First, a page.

International rivalry over Syria means conflict likely to intensify

In today's security briefing, Jaffar Al-Rikabi argues that rival interventions by outside powers threaten to intensify violence in Syria. Meanwhile, a gas discovery in the Eastern Mediterranean may add to disputes in the region.
Jaffar Al-Rikabi
20 September 2011

Beleaguered Syrian President Bashar al-Assad received a boost yesterday with the visit of a Russian delegation led by Federation Council Deputy Speaker Ilyas Umkhanov. Upon arriving in Damascus, Umkhanov declared that any Syrian reforms ‘should be carried in conditions when no outside pressure is exerted on Syria, and with no foreign interference.’ 

Umkhanov’s announcement consolidated Moscow’s position on the Syrian protests, which has included a rejection of any U.N. council resolution, and the advocating of a ‘political, non-violent’ resolution to the Syrian question. 

Russia’s moves counteract a western push in favour of regime change, which two weeks ago featured an oil embargo and expanded sanctions in an attempt to ratchet up the pressure on powerful business elites in Damascus and Aleppo that largely remain supportive of Assad. But while painful, these sanctions – and indeed, arguably any other that the west can bring to bear – are not lethal to the regime. 

Russia’s foreign minister, Sergei Lavrov, immediately condemned the sanctions, illustrating the difficulty in putting together a robust sanction regime that can be universally implemented.

Yesterday’s Russian visit came just three days after Ghiyath Matar, a Syrian youth leader dubbed ‘little Ghandi’ for championing non-violence, was killed, his brutalised body returned to his family by the authorities with the claim that ‘gangs’ had been responsible. Matar’s killing sparked outrage and dismay, and the fear that protesters’ momentum was now ‘dying’.

The openSecurity verdict: As Assad’s Baath regime continues its crackdown against ongoing protests in Syria, the fate of the Syrian people may increasingly rely on the outcome of a tug of war between states who support regime change in Damascus and others who oppose it. 

The outcome is unlikely to be pretty. More probably, the result of the clashing international agendas, a determined elite fighting to maintain power, and an increasingly desperate protest movement, is a Syria that is broken.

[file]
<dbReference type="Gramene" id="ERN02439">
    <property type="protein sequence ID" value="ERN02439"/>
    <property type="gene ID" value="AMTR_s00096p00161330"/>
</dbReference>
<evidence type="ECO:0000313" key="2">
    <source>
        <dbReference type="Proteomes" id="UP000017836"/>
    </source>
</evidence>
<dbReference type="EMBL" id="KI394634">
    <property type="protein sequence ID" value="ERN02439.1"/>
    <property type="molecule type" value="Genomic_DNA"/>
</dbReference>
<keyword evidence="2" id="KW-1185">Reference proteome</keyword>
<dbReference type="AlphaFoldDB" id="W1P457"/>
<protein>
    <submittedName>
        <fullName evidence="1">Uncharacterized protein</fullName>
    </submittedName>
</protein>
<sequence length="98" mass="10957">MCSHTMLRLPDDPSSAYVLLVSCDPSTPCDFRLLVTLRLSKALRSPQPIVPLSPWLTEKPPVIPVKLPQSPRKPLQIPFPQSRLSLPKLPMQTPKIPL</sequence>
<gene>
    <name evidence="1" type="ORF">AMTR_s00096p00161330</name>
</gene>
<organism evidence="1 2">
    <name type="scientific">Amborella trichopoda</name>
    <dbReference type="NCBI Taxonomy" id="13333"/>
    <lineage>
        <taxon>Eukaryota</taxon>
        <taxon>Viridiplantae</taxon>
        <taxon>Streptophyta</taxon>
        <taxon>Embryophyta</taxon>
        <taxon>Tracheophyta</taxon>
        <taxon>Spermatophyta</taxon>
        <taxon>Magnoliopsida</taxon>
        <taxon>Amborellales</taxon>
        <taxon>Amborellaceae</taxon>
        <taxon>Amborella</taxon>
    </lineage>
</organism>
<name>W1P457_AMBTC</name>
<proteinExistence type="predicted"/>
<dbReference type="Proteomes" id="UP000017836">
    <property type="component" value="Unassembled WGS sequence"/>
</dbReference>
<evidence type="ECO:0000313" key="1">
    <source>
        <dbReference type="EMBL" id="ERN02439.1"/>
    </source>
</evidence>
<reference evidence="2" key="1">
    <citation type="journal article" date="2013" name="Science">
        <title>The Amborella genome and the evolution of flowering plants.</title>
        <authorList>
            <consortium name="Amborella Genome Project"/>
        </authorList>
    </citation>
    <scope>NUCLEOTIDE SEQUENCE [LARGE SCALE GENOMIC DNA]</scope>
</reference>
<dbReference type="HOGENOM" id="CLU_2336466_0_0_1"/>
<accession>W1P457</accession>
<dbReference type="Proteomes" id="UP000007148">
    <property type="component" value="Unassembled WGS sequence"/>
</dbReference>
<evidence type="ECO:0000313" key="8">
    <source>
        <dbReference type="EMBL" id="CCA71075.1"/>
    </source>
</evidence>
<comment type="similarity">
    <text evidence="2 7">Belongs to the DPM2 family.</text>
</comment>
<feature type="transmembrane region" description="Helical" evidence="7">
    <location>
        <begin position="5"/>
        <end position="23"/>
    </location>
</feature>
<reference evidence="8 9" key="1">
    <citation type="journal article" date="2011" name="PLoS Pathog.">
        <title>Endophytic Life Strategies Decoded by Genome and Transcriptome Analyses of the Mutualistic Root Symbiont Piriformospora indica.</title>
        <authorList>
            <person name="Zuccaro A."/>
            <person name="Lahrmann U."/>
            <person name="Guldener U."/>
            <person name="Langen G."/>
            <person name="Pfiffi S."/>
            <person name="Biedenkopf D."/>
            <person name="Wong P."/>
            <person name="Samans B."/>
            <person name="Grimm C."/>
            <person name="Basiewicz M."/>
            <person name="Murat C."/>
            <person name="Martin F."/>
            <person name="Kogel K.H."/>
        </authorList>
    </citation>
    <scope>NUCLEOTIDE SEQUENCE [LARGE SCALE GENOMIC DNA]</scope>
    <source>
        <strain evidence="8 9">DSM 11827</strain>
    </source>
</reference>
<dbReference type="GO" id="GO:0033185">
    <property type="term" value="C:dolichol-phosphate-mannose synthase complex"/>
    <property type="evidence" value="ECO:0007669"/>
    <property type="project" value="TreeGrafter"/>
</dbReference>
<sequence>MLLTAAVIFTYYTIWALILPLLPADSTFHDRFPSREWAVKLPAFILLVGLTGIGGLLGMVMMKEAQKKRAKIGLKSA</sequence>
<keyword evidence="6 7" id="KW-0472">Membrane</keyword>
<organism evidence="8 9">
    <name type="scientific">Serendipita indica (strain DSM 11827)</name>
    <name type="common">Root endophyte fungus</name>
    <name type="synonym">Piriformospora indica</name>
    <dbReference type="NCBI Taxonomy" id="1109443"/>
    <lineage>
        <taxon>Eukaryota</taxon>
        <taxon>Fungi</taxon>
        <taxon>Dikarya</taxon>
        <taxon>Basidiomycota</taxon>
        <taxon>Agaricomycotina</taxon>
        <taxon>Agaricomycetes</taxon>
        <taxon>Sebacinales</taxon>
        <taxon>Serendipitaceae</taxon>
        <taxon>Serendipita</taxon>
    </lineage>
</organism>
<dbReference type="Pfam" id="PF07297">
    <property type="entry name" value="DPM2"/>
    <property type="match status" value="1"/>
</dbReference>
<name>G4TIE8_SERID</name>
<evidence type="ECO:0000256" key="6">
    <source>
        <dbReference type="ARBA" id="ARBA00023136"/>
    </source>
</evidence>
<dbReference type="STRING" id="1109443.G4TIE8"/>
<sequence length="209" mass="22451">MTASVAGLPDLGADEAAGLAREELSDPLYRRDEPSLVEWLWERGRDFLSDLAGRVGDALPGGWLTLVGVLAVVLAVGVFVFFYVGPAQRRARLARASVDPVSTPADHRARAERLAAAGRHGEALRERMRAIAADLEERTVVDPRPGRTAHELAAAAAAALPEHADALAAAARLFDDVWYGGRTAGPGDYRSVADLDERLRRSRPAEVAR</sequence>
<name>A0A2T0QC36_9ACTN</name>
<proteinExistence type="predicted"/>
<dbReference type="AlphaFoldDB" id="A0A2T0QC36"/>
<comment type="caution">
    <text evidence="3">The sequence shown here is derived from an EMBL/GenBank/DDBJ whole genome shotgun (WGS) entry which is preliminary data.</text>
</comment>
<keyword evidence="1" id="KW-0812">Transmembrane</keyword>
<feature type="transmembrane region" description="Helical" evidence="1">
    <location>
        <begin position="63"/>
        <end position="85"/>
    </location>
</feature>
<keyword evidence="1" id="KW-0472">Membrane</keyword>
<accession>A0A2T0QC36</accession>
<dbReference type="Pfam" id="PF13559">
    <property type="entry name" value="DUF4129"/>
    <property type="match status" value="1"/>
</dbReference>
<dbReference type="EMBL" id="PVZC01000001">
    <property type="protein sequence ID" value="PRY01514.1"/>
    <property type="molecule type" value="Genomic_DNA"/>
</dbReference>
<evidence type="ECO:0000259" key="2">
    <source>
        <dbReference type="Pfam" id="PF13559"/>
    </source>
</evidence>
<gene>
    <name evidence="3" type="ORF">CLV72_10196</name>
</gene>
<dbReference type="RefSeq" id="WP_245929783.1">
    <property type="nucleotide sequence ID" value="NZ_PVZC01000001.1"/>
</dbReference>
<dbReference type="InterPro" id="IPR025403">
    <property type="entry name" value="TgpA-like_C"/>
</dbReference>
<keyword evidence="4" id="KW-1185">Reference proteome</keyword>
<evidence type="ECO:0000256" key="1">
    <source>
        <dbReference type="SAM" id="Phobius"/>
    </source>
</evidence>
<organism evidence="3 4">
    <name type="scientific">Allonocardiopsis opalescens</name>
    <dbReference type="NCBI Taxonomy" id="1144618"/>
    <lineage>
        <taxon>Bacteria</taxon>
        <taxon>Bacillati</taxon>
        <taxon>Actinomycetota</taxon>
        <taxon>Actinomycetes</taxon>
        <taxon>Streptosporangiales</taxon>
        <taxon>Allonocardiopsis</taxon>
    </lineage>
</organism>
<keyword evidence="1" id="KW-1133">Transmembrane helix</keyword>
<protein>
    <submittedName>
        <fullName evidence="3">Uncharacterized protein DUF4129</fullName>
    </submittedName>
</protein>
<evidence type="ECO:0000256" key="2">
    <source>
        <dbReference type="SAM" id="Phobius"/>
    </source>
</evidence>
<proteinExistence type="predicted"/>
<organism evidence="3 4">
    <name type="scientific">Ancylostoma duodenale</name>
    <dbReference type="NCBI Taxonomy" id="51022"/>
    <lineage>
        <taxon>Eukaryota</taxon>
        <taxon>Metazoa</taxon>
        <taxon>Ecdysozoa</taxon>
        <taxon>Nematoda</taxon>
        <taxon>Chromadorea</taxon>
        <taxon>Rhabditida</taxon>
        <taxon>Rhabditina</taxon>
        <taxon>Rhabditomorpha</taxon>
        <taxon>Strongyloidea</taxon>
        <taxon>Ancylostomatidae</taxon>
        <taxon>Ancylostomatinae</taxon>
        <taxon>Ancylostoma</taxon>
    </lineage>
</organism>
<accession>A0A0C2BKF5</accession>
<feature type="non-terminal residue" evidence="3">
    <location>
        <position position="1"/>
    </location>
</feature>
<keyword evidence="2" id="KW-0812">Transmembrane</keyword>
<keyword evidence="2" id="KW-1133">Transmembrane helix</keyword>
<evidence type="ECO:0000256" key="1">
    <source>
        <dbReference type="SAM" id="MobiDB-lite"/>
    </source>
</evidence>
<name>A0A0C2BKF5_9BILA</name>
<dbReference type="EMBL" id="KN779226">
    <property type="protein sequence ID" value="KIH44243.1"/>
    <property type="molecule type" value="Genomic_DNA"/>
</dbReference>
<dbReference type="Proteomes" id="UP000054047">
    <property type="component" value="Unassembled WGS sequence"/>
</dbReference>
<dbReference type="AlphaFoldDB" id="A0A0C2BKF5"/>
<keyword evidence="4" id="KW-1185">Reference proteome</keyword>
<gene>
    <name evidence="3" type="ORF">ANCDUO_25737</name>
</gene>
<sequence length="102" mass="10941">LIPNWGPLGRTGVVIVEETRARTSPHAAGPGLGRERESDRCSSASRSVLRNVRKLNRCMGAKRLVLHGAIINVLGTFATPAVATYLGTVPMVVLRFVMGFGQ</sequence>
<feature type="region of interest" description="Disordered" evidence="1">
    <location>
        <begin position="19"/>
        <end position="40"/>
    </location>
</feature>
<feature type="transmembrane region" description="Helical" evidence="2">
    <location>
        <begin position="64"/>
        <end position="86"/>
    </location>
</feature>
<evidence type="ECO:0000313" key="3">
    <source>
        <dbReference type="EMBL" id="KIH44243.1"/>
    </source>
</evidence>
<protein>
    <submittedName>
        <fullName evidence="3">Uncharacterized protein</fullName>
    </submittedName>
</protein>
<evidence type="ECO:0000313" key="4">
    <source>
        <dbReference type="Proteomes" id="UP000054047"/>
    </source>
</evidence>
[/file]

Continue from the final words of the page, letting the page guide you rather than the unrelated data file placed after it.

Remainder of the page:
The question being asked is no longer whether there will be civil strife, sectarian violence, and economic hardship, but rather for how long and at what cost will Syria suffer under such conditions. 

The alignment of forces suggests uncomfortable answers. On the pro-Assad side, Russia has pulled hard. So has Iran. But others are not so easy to predict. In a recent visit to Paris, Lebanese Patriarch Mar Bechara Boutros al-Rahi caused a sensation when he questioned whether the course of the Arab protests are serving the people, and Arab Christians in particular, warning of the likelihood of an Arab world divided into “confessional states.”

Along with the US and the European Union, the proponents of change include an unlikely but equally fervent player, Saudi Arabia. Of course, Saudi Arabia is not motivated by any regard for humanitarian concerns or democracy. Rather, its policy on Syria is driven by a combination of strategic interests and poisonous sectarianism: weakening an important ally of its chief rival for regional supremacy, Iran; and punishing the ruling Syrian Allawites, who are a Muslim sect Saudi deems blasphemous.

Saudi is not alone in putting its wider strategic interests first. It would be naive to think morality is the only impetus driving western actions, when much oppression in the region, not least in Bahrain, has gone largely unpunished. Weakening Iran’s hand and punishing Assad for a track record for intransigence (on Iraq, Lebanon, and the Israeli-Palestinian conflict) are likely equally compelling. 

But against these perceived ‘wins,’ questions regarding the costs and consequences of intervention arise in the context of troubled economies back home and the etched experience of regime change in Iraq.  

And so Europeans and Americans hesitate. They come to dither too when they consider the alternatives to Assad. While a secular Syrian opposition movement has tried to coalesce in Paris, it is the Turkish-backed Muslim Brotherhood and the Saudi-backed Salafists that seem to be the most active participants in the protests – and the greatest victims of the Baath regime’s crackdowns. 

If the tide is now seemingly turning in Assad’s favour, there are no guarantees it will stay that way. More senseless bloodshed might enrage the millions of Syrians in Damascus and Aleppo that have thus far remained quiescent. A fresh cycle of even more dramatic protests resulting in even greater massacre may unfold, and that might finally move the UN Security Council into action. 

Alternatively, Assad’s instincts for survival may induce him to lessen repression when he feels protestors have learnt their lesson. He may promise reforms, and deliver some concessions. The west will likely reject such steps as too little, too late, while Russia and its allies may herald them as path-breaking. 

The likely outcome is more death, major economic disruption, and the possible onset of civil war. 

Gas discovery adds more fuel to middle eastern fire

A giant new natural gas field, straddling Israel, Lebanon, Syria, Greek and Turkish Cypriots, threatens to add a new twist to conflicts between Israel and the Palestinians, Israel and Lebanon, and Greek and Turkish Cypriots, Robin Mills in Foreign Policy magazine reports. In the absence of demarcated maritime borders (e.g. between Israel and Lebanon), disputes on how much of the gas belongs to which country are likely to escalate. And while Israel has been quick to start developing the resources, Syria and Lebanon’s troubled politics leaves them far behind. 

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